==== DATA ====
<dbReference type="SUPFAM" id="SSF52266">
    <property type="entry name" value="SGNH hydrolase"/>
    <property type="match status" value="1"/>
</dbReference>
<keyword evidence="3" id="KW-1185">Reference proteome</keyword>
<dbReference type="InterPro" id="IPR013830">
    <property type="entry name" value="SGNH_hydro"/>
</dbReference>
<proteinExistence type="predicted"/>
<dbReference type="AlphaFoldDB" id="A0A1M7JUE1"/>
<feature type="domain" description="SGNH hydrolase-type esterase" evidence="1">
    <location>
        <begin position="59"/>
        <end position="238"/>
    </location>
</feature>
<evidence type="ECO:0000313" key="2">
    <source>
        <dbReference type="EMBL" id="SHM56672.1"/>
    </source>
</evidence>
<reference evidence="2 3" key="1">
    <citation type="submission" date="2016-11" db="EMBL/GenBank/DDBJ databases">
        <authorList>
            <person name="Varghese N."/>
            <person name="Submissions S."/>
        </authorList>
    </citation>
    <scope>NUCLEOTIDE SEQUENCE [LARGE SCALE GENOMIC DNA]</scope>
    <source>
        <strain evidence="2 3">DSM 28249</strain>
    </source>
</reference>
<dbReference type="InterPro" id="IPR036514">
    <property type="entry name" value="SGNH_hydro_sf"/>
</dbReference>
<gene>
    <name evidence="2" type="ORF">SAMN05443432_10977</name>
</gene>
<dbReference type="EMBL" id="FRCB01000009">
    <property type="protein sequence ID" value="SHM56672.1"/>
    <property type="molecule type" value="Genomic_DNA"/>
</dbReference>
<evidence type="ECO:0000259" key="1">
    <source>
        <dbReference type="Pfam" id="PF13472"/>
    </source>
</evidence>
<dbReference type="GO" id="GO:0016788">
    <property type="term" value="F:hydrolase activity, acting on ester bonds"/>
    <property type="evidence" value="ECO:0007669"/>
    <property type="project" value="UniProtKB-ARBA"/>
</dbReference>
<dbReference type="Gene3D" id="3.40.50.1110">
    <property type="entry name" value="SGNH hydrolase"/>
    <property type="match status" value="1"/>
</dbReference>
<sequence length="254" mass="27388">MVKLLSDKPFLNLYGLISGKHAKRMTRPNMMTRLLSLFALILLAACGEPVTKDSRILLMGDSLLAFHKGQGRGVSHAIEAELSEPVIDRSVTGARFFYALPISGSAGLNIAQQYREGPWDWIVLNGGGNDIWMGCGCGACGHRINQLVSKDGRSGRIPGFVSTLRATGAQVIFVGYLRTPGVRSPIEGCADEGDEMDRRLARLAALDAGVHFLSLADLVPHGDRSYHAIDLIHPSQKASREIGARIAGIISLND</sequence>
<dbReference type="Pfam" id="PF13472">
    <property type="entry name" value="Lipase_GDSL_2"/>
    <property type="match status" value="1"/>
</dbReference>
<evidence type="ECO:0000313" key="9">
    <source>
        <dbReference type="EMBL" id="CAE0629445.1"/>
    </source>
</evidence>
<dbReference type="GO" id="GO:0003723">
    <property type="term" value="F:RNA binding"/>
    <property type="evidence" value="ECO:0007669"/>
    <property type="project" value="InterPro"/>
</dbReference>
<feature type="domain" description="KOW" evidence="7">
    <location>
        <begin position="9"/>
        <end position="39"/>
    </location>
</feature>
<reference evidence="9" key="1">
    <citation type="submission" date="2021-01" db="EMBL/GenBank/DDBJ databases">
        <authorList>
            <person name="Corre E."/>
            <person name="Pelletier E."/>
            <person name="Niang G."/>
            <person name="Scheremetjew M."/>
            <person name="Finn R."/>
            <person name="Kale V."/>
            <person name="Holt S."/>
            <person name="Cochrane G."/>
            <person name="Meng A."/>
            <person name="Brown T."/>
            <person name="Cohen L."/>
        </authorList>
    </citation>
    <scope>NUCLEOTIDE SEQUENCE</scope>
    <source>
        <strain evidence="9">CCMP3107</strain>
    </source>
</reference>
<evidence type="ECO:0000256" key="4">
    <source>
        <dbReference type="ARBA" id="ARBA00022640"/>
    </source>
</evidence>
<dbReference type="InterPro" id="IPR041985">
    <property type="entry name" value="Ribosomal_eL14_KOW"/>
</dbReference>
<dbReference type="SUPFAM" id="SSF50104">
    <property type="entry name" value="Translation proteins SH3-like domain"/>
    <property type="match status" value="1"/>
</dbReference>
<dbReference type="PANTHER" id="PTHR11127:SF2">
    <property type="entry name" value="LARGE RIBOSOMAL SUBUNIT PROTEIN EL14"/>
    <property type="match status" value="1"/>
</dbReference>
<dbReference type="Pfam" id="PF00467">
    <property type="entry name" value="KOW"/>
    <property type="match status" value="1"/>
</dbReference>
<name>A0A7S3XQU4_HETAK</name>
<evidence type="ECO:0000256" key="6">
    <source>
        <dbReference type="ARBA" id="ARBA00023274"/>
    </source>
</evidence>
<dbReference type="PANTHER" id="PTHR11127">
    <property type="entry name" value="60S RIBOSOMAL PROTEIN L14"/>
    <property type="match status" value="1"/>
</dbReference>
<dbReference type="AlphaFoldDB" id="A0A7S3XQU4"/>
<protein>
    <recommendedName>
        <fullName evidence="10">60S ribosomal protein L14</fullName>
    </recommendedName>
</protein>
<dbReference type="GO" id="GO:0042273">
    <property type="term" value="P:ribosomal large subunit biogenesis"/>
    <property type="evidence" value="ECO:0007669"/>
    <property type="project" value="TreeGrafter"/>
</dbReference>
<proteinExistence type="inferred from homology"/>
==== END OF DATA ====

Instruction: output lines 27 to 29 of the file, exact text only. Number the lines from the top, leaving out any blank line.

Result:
        </authorList>
    </citation>
    <scope>NUCLEOTIDE SEQUENCE [LARGE SCALE GENOMIC DNA]</scope>